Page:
Cloth $130.00 ISBN: 9780226426365 Published December 2017
E-book $130.00 About E-books ISBN: 9780226426532 Will Publish December 2017 Also Available From
Library Vendors: EBSCO

Organizations, Civil Society, and the Roots of Development

Edited by Naomi R. Lamoreaux and John Joseph Wallis

Organizations, Civil Society, and the Roots of Development

Edited by Naomi R. Lamoreaux and John Joseph Wallis

448 pages | 4 halftones, 26 line drawings, 21 tables | 6 x 9 | © 2017
Cloth $130.00 ISBN: 9780226426365 Published December 2017
E-book $130.00 About E-books ISBN: 9780226426532 Will Publish December 2017
Modern developed nations are rich and politically stable in part because their citizens are free to form organizations and have access to the relevant legal resources. Yet in spite of the advantages of open access to civil organizations, it is estimated that eighty percent of people live in countries that do not allow unfettered access. Why have some countries disallow the formation of organizations as part of their economic and political system?
           
The contributions to Organizations, Civil Society, and the Roots of Development seek to answer this question through an exploration of how developing nations throughout the eighteenth and nineteenth centuries, including the United States, United Kingdom, France, and Germany, made the transition to allowing their citizens the right to form organizations. The transition, contributors show, was not an easy one. Neither political changes brought about by revolution nor subsequent economic growth led directly to open access. In fact, initial patterns of change were in the opposite direction, as political coalitions restricted access to specific organizations for the purpose of maintaining political control. Ultimately, however, it became clear that these restrictions threatened the foundation of social and political order. Tracing the path of these modern civil societies, Organizations, Civil Society, and the Roots of Development is an invaluable contribution to all interested in today’s developing countries and the challenges they face in developing this organizational capacity.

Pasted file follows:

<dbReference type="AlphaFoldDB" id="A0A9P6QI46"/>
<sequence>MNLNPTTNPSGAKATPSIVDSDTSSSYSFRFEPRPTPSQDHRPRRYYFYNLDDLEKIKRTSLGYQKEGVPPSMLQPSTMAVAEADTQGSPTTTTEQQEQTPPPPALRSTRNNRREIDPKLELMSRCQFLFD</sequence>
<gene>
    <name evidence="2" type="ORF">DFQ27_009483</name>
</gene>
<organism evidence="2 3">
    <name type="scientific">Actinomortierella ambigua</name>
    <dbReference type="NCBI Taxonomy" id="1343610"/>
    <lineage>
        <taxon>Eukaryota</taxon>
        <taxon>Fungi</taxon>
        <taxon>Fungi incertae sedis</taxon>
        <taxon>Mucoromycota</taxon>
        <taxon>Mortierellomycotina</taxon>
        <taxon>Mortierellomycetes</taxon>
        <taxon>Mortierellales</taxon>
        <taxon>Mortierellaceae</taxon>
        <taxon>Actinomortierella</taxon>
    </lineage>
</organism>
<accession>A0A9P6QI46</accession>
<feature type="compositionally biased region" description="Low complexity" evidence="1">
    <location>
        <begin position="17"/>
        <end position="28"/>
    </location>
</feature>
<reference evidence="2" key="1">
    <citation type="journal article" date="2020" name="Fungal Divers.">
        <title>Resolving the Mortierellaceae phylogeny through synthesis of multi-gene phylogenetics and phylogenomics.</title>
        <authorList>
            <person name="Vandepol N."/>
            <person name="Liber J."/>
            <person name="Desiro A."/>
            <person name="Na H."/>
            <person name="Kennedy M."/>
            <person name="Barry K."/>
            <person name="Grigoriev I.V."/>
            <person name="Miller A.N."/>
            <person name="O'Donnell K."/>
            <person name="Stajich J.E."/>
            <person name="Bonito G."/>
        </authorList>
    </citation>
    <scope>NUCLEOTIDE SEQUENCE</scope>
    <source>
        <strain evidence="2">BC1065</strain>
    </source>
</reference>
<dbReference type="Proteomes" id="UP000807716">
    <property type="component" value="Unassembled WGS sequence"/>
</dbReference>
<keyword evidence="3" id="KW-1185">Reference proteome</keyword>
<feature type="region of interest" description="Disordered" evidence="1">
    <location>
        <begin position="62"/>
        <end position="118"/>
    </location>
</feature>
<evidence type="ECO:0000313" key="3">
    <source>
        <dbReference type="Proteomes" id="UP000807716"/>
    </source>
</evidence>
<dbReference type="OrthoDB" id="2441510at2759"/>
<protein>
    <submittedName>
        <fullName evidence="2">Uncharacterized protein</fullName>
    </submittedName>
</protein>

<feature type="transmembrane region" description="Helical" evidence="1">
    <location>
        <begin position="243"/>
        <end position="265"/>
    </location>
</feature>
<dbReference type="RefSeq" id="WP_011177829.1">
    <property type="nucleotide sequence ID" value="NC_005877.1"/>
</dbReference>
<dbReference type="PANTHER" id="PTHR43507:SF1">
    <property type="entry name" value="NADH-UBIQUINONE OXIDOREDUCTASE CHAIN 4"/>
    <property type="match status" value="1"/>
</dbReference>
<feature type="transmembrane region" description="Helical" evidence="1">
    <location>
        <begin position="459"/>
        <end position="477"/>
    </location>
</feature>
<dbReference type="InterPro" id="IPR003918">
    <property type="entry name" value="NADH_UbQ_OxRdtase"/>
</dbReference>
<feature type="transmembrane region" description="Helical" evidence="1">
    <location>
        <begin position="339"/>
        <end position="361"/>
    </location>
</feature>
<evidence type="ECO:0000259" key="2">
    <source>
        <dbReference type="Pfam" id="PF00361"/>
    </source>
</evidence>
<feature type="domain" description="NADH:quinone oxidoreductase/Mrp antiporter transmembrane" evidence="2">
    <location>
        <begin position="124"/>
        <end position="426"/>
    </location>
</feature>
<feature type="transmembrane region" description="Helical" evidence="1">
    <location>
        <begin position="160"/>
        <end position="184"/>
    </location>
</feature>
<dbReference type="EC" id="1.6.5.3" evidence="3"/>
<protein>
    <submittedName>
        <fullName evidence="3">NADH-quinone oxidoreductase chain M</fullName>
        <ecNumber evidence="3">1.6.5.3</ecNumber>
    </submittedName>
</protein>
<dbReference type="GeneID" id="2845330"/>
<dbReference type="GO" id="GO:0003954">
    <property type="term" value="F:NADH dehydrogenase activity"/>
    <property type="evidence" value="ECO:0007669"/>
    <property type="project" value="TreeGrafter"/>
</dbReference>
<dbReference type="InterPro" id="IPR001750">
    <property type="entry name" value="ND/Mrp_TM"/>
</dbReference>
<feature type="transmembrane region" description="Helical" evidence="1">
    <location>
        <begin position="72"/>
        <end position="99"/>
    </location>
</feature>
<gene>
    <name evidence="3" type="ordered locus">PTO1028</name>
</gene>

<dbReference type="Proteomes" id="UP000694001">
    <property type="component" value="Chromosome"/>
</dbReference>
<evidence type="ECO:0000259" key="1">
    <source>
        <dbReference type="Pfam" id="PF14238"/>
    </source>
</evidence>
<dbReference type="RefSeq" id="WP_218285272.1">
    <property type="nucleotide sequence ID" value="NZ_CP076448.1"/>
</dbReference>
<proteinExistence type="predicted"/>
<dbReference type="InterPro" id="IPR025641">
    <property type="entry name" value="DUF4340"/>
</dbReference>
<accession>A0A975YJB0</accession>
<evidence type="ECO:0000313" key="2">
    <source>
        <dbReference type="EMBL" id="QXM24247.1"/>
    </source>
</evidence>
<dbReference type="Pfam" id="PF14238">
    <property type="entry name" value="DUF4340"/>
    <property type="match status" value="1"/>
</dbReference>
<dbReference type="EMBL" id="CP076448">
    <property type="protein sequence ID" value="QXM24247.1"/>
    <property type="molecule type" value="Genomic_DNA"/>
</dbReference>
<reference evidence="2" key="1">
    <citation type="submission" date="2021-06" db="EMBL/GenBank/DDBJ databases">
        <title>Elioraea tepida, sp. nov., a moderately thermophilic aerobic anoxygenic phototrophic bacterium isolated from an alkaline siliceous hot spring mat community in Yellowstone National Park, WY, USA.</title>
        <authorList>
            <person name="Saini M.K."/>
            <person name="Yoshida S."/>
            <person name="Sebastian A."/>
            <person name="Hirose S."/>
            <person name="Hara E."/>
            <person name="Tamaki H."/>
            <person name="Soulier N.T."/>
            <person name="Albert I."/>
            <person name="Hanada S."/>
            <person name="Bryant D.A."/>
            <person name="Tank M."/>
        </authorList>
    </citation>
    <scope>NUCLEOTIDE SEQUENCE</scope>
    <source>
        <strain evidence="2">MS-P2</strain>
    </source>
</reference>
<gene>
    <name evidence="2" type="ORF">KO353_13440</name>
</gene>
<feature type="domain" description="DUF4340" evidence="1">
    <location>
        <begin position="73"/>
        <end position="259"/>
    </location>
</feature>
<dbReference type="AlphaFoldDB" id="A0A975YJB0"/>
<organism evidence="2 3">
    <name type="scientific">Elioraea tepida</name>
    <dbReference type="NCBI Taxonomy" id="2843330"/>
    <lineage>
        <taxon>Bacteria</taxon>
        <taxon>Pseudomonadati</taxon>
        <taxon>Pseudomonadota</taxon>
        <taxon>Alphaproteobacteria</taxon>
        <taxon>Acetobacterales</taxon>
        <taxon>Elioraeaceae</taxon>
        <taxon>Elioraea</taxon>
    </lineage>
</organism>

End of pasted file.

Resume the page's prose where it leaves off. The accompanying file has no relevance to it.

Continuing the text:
Contents
Acknowledgments
 
Introduction
Naomi R. Lamoreaux and John Joseph Wallis
 
1. The East Indian Monopoly and the Transition from Limited Access in England, 1600–1813
Dan Bogart
 
2. Adam Smith’s Theory of Violence and the Political Economics of Development
Barry R. Weingast
 
3. Pluralism without Privilege? Corps Intermédiaires, Civil Society, and the Art of Association
Jacob T. Levy
 
4. Banks, Politics, and Political Parties: From Partisan Banking to Open Access in Early Massachusetts
Qian Lu and John Joseph Wallis
 
5. Corporation Law and the Shift toward Open Access in the Antebellum United States
Eric Hilt
 
6. Organizational Poisedness and the Transformation of Civic Order in Nineteenth-Century New York City
Victoria Johnson and Walter W. Powell
 
7. Voluntary Associations, Corporate Rights, and the State: Legal Constraints on the Development of American Civil Society, 1750–1900
Ruth H. Bloch and Naomi R. Lamoreaux
 
8. The Right to Associate and the Rights of Associations: Civil-Society Organizations in Prussia, 1794–1908
Richard Brooks and Timothy W. Guinnane
 
9. Opening Access, Ending the Violence Trap: Labor, Business, Government, and the National Labor Relations Act
Margaret Levi, Tania Melo, Barry R. Weingast, and Frances Zlotnick
 
Contributors
Author Index
Subject Index
For more information, or to order this book, please visit http://www.press.uchicago.edu
Google preview here

Chicago Manual of Style

Chicago Blog: Politics and Current Events

Events in Politics and Current Events

Keep Informed

JOURNALs